A trivia question for American food shoppers: AquAdvantage, the genetically engineered Atlantic salmon being sold in Canada, is available in how many U.S. supermarkets?

The answer is none, despite being approved as safe to eat by the U.S. Food and Drug Administration in late 2015, the first GE animal to be so approved. In fact, the fast-growing transgenic Atlantic salmon won’t make its way to U.S. stores and restaurants for nearly two years, perhaps longer, said Dave Conley, spokesman for AquaBounty Technologies. The Maynard, Mass., company developed the fish at its facility in its lab and hatchery on Prince Edward Island, Canada, and has been feeding some to adult size in a small test facility in Panama.

However, wild salmon is a big Alaskan home industry, and Sen. Lisa Murkowski, R-Alaska, didn't like GMO salmon competing with her state's wild catch. She and other Alaskan officials got Congress to hold up sale of the fish in the U.S., forcing FDA to block AquAdvantage imports until the agency issues new regulations to indicate "genetically modified" on food labels. FDA is mandated to issue that regulation by late July but has not indicated when to expect the rules.

AquaBounty expects to comply with FDA requirements, Conley said, but is waiting to see just what the labeling rules will be.

“What most people think is that we are producing fish ... and that it’s already in the store. In fact, that’s just not the case. We are going from a research and development operation to a commercial one, so we have to build facilities and scale up.”

To that end, the company is renovating a fish-feeding facility in Albany, Ind., and plans to deliver fish eggs there in May or June and produce its first salmon for U.S. markets in late 2019 or early 2020, Conley said. That site will produce 2.6 million or more pounds of salmon annually when finished. He said another production facility is being built at Rollo Bay on Prince Edward Island and it will produce at least 500,000 pounds a year.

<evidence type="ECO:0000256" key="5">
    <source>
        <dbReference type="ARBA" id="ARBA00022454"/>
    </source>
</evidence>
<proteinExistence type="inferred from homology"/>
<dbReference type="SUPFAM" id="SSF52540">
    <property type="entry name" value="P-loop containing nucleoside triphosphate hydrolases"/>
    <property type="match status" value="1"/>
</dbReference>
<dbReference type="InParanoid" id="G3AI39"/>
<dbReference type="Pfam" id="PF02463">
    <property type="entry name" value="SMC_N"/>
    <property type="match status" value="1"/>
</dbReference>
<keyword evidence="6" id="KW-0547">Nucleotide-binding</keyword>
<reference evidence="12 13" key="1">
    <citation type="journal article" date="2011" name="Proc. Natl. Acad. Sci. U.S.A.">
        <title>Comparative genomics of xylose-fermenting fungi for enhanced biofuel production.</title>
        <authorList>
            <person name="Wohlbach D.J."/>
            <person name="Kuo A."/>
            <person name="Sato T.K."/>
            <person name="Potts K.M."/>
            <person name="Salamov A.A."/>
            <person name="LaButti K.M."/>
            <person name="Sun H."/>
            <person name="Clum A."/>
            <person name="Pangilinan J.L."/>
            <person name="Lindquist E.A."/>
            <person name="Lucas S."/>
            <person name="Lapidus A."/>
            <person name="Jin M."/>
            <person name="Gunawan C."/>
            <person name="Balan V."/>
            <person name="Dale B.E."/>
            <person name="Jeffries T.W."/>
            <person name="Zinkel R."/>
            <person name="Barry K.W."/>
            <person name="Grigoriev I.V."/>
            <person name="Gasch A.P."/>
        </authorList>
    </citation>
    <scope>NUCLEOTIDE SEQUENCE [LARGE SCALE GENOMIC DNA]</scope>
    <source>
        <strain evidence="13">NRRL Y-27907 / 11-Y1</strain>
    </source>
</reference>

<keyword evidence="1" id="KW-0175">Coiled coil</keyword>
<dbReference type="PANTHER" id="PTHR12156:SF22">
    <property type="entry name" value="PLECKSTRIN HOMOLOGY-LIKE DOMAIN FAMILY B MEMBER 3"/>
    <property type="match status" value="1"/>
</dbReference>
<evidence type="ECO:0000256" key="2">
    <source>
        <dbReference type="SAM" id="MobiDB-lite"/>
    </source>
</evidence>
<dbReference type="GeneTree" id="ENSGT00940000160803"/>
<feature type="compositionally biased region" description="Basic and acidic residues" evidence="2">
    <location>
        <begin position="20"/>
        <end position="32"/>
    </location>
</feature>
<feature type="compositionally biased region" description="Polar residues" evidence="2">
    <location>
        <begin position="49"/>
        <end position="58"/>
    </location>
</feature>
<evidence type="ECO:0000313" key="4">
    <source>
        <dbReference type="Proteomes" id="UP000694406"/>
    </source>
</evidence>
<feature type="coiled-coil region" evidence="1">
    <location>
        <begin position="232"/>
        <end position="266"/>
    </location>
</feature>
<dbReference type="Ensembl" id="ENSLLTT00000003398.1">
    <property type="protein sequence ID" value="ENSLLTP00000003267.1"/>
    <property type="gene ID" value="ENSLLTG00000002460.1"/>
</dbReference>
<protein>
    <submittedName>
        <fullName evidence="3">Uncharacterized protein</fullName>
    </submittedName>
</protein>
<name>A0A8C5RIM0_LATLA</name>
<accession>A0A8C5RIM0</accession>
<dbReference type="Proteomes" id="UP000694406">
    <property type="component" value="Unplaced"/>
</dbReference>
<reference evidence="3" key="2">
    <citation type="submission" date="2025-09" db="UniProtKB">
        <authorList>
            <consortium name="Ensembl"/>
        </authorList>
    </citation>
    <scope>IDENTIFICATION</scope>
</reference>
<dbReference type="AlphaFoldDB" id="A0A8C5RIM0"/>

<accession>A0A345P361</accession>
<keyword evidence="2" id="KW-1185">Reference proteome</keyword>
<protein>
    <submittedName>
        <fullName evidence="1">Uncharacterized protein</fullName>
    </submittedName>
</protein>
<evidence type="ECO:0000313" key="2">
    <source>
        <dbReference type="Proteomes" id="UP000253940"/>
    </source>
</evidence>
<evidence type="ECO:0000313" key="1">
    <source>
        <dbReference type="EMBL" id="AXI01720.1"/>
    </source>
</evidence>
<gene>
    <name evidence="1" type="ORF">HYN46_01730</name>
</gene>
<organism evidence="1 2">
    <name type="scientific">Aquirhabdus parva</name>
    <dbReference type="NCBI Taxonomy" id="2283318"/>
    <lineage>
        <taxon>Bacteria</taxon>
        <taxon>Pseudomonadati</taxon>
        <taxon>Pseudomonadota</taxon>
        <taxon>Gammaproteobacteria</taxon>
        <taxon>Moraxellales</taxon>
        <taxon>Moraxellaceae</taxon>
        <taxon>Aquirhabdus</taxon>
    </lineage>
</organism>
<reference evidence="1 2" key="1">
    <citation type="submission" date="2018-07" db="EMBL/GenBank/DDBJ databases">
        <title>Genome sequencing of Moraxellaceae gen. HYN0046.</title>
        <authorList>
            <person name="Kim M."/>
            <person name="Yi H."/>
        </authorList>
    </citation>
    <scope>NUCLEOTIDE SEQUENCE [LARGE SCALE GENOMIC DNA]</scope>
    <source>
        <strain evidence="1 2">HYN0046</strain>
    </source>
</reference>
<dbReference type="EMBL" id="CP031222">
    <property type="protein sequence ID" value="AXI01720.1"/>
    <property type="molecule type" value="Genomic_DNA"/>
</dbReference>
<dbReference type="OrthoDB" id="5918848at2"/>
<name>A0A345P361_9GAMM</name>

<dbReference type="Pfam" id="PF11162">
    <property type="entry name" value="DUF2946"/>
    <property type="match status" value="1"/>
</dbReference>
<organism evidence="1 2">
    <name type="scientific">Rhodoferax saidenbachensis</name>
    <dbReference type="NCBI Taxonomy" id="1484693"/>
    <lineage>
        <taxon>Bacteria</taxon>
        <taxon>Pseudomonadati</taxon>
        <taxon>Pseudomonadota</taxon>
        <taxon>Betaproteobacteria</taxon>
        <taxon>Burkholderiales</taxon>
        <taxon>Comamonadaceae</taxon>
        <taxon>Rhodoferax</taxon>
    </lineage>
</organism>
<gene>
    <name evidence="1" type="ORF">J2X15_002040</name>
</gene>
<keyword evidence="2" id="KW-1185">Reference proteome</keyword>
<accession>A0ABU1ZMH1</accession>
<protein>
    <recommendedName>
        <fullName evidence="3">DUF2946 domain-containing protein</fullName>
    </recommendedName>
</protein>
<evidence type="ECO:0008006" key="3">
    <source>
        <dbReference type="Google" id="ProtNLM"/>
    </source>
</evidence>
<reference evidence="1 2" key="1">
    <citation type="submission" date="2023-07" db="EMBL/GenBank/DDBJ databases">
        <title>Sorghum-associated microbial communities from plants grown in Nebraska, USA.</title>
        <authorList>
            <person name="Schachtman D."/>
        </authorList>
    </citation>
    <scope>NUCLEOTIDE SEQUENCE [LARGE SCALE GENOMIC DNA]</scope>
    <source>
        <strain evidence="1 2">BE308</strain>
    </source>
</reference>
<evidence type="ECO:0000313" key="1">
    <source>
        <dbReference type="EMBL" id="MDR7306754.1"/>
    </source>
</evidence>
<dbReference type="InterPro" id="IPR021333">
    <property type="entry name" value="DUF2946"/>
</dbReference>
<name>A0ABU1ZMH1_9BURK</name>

AquAdvantage salmon was created by adding a growth hormone-regulating gene from a Pacific chinook salmon, with a "promoter" from an ocean pout, to the genes of an Atlantic salmon. The fish can grow nearly twice as fast as conventional salmon, and with the world's constantly shrinking wild fish catch, expanded and economically cheaper production of farmed fish is needed, the company says. But, so far, AquaBounty's commercial sales have included only about 5 tons in Canada last year, Conley said. “We have limited capacity ... in Panama and that production is not continuous,” he noted.

Scott Faber, chief executive for Just Label It, a proponent of GMO labeling, said that labeling AquAdvantage for GMOs (genetically modified organism) satisfies what his group is fighting for. Faber is also the senior vice president for government affairs with the Environmental Working Group. 

One Alaska fisheries representative, Jeremy Woodrow, communications director for the Alaska Seafood Marketing Institute, appeared to express similar sentiments when asked about AquAdvantage in the U.S. market: “Proper labeling ... will continue to be critical for customers. Alaska will continue to focus our efforts on what sets Alaska seafood and Alaska salmon apart ... a guarantee that the salmon they have purchased is wild, natural and sustainable.”

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